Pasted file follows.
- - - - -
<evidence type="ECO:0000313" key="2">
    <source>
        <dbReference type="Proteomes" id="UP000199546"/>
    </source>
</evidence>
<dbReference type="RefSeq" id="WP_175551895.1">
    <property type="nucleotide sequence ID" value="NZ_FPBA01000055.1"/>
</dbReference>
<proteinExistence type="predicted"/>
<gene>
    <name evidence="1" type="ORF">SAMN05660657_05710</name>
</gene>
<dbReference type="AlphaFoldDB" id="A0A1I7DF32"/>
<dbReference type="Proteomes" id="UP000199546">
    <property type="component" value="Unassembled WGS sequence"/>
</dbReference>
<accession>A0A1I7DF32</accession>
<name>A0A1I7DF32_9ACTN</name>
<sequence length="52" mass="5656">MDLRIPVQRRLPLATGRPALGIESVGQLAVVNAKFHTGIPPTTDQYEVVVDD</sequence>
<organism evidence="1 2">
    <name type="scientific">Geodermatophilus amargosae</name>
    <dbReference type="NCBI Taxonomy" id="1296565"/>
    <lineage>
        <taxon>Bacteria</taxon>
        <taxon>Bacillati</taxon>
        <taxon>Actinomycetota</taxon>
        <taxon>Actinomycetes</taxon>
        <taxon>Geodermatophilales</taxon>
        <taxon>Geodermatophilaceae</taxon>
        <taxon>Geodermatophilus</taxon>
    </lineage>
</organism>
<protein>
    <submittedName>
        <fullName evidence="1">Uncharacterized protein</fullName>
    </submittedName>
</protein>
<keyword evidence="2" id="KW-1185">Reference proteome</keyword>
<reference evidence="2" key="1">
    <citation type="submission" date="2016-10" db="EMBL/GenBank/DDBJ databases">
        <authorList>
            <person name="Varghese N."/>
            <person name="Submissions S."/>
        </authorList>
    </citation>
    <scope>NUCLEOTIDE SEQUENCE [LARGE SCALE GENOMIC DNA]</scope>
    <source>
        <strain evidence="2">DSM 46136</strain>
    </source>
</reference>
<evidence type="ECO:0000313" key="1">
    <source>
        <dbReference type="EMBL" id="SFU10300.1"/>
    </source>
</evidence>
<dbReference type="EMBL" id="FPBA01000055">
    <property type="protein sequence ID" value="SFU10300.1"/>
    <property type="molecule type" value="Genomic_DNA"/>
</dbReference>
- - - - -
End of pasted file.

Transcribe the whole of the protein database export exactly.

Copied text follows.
<evidence type="ECO:0000313" key="2">
    <source>
        <dbReference type="Proteomes" id="UP000199546"/>
    </source>
</evidence>
<dbReference type="RefSeq" id="WP_175551895.1">
    <property type="nucleotide sequence ID" value="NZ_FPBA01000055.1"/>
</dbReference>
<proteinExistence type="predicted"/>
<gene>
    <name evidence="1" type="ORF">SAMN05660657_05710</name>
</gene>
<dbReference type="AlphaFoldDB" id="A0A1I7DF32"/>
<dbReference type="Proteomes" id="UP000199546">
    <property type="component" value="Unassembled WGS sequence"/>
</dbReference>
<accession>A0A1I7DF32</accession>
<name>A0A1I7DF32_9ACTN</name>
<sequence length="52" mass="5656">MDLRIPVQRRLPLATGRPALGIESVGQLAVVNAKFHTGIPPTTDQYEVVVDD</sequence>
<organism evidence="1 2">
    <name type="scientific">Geodermatophilus amargosae</name>
    <dbReference type="NCBI Taxonomy" id="1296565"/>
    <lineage>
        <taxon>Bacteria</taxon>
        <taxon>Bacillati</taxon>
        <taxon>Actinomycetota</taxon>
        <taxon>Actinomycetes</taxon>
        <taxon>Geodermatophilales</taxon>
        <taxon>Geodermatophilaceae</taxon>
        <taxon>Geodermatophilus</taxon>
    </lineage>
</organism>
<protein>
    <submittedName>
        <fullName evidence="1">Uncharacterized protein</fullName>
    </submittedName>
</protein>
<keyword evidence="2" id="KW-1185">Reference proteome</keyword>
<reference evidence="2" key="1">
    <citation type="submission" date="2016-10" db="EMBL/GenBank/DDBJ databases">
        <authorList>
            <person name="Varghese N."/>
            <person name="Submissions S."/>
        </authorList>
    </citation>
    <scope>NUCLEOTIDE SEQUENCE [LARGE SCALE GENOMIC DNA]</scope>
    <source>
        <strain evidence="2">DSM 46136</strain>
    </source>
</reference>
<evidence type="ECO:0000313" key="1">
    <source>
        <dbReference type="EMBL" id="SFU10300.1"/>
    </source>
</evidence>
<dbReference type="EMBL" id="FPBA01000055">
    <property type="protein sequence ID" value="SFU10300.1"/>
    <property type="molecule type" value="Genomic_DNA"/>
</dbReference>